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"Advertising that evokes emotions is the most effective," he said, blithely.
But maybe there's something to it—the app is the highest trafficked dating resource for Asian-Americans in North America, and, since it launched in December 2013, they've matched more than seventy-thousand singles.
"For us, it's about a much bigger community," Tokioka responded, vaguely.
I asked if the boundary-pushing memes were also part of this vision for reaching a greater community, and Yamazaki, who handles marketing, explained that their strategy was just to make a splash in order to reach Asian-Americans, even if they risked appearing offensive.
Tokioka, a serial entrepreneur in her late thirties, started the company after she found that major dating sites like E-Harmony and Match were limited when it came to Asian candidates.East Meet East's headquarters is located near Bryant Park, in a sleek coworking office with white walls, lots of glass, and little clutter. A range of startups, from design agencies to burgeoning social media platforms share the space, and the relationships between members of the small staff are collegial and warm. In other words: less Chinese-Exclusion Act and more Stuff Asian People Like.I'd originally asked for a visit, because I wanted to know who was behind the "That's not Racist" billboard and why, but I quickly learned that the billboard was just one corner of a peculiar and inscrutable (at least to me) branding universe. I asked East Meet East's CEO Mariko Tokioka about the "That's not Racist" billboard and she and Kenji Yamazaki, her cofounder, explained that it was meant to be a response to their online critics, whom they described as non-Asians who call the app racist, for catering exclusively to Asians.—but East Meet East's mission to serve a unified Asian-America is especially tangled, given that the term "Asian-American" assumes unity amongst a minority group that covers a wide diversity of religions and ethnic backgrounds.As if to underscore just how contradictory a belief in an Asian-American monolith is, South Asians are glaringly absent from the app's branding and advertisements, despite the fact that, well, they're Asian, too.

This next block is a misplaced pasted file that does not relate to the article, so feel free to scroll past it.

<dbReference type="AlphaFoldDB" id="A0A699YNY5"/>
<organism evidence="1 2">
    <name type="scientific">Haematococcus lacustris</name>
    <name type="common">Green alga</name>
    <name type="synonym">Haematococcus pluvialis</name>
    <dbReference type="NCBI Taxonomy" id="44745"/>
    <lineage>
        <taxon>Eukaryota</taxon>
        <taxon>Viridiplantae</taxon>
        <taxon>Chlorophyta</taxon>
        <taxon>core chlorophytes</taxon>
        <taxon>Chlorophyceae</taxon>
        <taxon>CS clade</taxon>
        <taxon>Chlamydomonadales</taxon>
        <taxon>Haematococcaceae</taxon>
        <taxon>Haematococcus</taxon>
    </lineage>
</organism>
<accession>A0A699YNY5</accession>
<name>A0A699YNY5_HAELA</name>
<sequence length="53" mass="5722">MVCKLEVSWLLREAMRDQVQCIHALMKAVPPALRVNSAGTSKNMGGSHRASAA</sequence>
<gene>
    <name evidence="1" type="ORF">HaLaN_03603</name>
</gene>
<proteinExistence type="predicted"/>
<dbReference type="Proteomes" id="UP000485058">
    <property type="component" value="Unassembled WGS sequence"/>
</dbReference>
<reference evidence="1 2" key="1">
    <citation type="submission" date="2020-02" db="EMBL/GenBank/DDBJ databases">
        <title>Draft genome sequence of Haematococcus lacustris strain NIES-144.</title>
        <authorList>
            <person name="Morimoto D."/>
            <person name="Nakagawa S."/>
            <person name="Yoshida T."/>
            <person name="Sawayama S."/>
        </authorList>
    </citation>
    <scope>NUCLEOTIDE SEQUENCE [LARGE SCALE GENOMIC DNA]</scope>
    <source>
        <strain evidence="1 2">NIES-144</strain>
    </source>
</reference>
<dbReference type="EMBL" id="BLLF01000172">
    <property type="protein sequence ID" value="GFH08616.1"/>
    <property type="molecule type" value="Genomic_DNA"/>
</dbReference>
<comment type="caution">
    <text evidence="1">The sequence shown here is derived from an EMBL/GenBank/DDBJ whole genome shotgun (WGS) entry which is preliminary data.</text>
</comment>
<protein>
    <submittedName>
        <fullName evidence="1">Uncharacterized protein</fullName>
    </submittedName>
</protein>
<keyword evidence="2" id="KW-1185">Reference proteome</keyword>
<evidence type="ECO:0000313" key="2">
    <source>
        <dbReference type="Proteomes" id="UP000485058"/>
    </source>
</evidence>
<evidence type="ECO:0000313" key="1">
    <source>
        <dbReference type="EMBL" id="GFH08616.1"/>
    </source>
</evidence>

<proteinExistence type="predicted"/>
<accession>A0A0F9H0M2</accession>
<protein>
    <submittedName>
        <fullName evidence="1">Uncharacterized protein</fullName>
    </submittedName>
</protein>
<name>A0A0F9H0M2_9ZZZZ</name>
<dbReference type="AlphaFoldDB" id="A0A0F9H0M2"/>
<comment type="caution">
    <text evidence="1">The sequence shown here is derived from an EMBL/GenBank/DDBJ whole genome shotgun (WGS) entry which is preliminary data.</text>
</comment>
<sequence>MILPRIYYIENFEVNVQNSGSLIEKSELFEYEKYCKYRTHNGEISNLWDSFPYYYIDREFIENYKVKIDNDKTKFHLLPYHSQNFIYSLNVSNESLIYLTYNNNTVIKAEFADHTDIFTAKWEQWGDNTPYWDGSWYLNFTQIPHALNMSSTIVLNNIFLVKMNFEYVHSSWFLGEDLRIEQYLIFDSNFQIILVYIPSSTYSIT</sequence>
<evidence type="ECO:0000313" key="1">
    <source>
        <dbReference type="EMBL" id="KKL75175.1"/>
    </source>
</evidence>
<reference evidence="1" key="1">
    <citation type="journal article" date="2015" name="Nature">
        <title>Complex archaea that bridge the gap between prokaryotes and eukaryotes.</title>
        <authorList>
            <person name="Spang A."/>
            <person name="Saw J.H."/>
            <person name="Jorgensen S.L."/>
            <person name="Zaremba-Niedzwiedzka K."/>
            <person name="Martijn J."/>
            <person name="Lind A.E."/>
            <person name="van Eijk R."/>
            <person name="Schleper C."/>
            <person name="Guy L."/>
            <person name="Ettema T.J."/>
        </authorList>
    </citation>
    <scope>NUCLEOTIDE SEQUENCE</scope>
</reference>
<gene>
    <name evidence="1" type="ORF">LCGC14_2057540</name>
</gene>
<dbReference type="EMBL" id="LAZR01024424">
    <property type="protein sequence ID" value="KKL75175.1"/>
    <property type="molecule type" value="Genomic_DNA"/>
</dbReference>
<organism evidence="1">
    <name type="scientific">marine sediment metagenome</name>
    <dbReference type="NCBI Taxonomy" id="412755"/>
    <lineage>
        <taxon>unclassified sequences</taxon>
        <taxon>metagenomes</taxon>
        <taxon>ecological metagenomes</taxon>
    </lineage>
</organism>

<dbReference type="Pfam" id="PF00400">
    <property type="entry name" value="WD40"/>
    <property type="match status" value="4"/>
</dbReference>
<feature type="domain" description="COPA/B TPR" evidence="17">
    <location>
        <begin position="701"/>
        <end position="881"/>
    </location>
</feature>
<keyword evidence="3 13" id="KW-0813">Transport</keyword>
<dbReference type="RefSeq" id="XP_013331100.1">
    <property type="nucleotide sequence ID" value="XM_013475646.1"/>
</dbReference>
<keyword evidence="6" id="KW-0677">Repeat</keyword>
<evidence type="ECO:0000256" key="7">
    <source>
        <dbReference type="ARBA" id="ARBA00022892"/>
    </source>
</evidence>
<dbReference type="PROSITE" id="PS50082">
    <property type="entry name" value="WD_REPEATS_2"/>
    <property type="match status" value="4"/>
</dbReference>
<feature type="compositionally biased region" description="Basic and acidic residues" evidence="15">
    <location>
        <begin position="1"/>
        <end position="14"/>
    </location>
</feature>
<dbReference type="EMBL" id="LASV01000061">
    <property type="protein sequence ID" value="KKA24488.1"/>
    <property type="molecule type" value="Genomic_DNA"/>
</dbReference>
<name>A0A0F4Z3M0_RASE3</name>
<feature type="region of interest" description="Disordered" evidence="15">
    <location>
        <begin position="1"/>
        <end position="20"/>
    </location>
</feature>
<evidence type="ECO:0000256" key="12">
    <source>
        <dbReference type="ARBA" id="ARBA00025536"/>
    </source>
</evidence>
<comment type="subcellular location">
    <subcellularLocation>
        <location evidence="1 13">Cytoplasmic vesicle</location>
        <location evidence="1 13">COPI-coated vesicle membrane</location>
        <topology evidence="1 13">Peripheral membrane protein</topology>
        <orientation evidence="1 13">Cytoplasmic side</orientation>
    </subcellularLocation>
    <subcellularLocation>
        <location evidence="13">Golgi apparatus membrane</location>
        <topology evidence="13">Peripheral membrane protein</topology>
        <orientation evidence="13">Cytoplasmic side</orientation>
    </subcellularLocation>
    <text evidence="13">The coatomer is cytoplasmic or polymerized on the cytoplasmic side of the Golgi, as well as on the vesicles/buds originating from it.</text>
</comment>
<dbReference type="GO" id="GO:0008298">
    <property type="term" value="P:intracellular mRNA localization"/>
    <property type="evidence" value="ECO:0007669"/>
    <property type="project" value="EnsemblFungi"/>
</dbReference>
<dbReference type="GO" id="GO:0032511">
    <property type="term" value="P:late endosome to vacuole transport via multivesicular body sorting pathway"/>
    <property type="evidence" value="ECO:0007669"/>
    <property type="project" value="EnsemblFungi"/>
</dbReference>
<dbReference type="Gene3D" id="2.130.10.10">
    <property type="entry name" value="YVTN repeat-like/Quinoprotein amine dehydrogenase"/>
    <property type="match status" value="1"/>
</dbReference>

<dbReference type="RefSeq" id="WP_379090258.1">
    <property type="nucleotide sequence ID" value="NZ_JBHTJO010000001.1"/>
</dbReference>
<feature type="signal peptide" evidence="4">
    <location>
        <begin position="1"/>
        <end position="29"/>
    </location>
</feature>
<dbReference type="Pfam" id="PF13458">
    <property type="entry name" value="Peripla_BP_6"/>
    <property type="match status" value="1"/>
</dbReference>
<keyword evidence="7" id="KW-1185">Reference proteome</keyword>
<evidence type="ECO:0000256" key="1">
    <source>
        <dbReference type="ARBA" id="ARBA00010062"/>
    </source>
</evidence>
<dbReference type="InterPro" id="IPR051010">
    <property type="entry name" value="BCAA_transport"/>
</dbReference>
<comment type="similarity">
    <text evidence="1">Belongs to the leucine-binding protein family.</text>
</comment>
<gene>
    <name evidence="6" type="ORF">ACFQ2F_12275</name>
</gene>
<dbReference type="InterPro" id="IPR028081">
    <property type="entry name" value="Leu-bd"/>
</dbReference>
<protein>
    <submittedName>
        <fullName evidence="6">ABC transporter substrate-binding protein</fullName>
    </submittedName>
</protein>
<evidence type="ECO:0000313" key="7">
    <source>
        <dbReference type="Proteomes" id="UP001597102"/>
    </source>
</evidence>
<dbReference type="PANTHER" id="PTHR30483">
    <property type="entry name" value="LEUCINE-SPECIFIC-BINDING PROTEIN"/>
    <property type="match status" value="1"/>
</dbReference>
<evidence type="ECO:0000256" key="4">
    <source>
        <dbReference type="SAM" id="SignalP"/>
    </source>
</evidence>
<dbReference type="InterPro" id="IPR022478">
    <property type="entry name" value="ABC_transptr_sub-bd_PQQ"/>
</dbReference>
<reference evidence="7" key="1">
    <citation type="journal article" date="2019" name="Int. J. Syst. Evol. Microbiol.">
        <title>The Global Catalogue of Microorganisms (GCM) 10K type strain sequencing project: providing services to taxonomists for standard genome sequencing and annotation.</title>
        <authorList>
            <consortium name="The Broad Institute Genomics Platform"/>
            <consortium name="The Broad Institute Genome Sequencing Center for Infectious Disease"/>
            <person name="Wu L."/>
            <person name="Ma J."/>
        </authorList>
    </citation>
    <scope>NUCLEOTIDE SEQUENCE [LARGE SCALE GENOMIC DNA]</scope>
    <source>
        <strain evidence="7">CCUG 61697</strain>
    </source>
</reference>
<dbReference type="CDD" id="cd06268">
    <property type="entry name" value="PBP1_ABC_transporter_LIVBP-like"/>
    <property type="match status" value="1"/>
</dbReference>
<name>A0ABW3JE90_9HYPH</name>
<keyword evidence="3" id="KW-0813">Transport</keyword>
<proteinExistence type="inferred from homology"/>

The interface might have been one of any number of popular dating apps. I tapped on handsome faces and sent flirtatious messages and, for a few minutes, felt as though she and I could have been any other girlfriends taking a coffee break on a Monday afternoon, analyzing the faces and biographies of men, who just happened to appear Asian.